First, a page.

Interested in leading a Peer-to-Peer Workshop? That is great! We know everyone has busy schedules so we appreciate that you are interested in taking time out of yours to help your peers learn new skills!

You may be wondering what the Peer-to-Peer Workshops are all about. The initiative was started through the work of the Association of Graduate Planners and the Student Teaching Excellence Committee (STEC) as a way of connecting students and creating an environment where peers can expose each other to new skills and activities.  It is a student run initiative and this is the first time the workshops have been run.

You may also be wondering who it is open to – It is open to all graduate students in the Faculty of Environment to both lead a workshop and participate. Do you have expertise in a unique activity you think could benefit others? Maybe you are a whiz at ArcGIS. Why not share those skills?

After providing the required information through a quick questionnaire (Click here to fill out a survey of interest), we ask all applicants to provide a course outline that illustrates how the workshop would be run with a timeline and draft visuals. Although meticulous detail is not required at this stage, information such as the steps that will be outlined, what example would be utilized, etc. would be useful. A chart with example of potential topics and potential workshop material is below. This program is open to any skill set however whether it be computer oriented or even nature oriented. All types of knowledge and skill sets are welcome.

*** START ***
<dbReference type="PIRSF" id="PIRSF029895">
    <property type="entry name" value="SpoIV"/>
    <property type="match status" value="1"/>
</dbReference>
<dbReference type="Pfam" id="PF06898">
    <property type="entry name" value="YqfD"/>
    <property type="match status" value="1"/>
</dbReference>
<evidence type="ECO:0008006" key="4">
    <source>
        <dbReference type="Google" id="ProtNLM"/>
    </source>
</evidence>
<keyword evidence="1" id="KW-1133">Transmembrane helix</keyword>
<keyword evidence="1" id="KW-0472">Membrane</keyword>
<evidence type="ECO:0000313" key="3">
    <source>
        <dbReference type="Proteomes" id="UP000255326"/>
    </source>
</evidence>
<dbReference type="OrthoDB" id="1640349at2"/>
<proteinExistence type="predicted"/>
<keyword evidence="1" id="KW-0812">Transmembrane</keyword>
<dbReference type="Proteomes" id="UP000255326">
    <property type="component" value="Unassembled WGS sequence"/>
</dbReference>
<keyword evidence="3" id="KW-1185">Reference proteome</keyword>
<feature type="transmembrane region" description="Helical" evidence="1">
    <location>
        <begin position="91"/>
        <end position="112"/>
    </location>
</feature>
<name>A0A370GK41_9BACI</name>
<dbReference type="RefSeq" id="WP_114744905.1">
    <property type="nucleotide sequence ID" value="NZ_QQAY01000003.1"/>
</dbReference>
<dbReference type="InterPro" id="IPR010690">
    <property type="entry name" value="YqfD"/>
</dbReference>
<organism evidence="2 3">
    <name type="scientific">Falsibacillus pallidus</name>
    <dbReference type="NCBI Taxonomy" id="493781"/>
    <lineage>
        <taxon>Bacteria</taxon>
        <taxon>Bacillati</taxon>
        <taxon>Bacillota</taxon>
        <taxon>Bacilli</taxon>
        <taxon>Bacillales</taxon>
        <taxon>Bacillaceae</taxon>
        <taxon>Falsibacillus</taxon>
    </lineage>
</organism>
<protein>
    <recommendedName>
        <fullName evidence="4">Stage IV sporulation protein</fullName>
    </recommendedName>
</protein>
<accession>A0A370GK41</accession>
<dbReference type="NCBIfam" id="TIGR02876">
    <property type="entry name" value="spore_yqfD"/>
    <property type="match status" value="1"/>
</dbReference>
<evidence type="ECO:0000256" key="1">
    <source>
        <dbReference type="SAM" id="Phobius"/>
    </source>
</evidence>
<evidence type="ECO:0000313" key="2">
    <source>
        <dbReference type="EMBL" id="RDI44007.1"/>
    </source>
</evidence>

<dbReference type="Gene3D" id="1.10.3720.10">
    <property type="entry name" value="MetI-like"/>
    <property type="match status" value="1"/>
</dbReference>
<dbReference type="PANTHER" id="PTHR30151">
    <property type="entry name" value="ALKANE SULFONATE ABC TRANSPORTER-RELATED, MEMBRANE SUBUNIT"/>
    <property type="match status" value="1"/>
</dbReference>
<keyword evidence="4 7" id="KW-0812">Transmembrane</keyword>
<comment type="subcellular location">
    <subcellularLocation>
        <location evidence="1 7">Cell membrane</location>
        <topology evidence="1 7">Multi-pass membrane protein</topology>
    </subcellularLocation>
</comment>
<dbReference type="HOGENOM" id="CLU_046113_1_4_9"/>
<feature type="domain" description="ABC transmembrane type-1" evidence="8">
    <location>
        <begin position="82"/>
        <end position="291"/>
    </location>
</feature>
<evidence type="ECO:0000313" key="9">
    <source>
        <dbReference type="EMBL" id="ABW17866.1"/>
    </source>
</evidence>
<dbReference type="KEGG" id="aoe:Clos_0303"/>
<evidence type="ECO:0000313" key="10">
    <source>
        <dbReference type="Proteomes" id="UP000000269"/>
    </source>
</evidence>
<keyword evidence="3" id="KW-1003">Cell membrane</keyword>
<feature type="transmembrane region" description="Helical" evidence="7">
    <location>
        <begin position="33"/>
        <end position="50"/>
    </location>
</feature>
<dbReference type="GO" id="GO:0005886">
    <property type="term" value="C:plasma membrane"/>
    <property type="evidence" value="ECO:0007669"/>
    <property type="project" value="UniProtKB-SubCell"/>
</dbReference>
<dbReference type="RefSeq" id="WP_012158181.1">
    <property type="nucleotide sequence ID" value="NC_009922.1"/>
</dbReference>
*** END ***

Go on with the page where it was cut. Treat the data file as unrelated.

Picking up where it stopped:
It is a one half day (approximate) commitment, where you simply share your knowledge of a particular program or activity, as well as a small time commitment for administrative purposes before and after the workshop (i.e. email discussions, workshop preparation).

 

Course

OuDescription of Potential Workshop Material

Excel
  • How to do simple calculations on excel
  • How to create graphs
  • Tips on small things to look out for while manipulating data, ex. where to put titles on graphs, what scale is appropriate
Introduction to Statistics
  • Discussion of the long term census, and potentially differing levels of information through the years
  • How to access multiple years of census data
  • What the various description and area labels mean, ex census tract, census metropolitan area
  • How to input this information into excel and analyze it
  • Tips on what to look out for, ex. slight changes in groupings
Adobe Illustrator
  • What are the tools in the tool bars?
  • How to import a file
  • Basic use of tools, ex how to connect shapes, fill shapes, how to create curved lines
ArcGis
  • The basic steps to create a simple map, ex. from importing to colour coding
AutoCad
  • Introduction to the basic abilities of AutoCad
  • Basics in how to lay out a map, or another design specific to environment

Still have questions? We’d be happy to answer them! Email Nicole Goodbrand at env-agp@uwaterloo.ca

Share →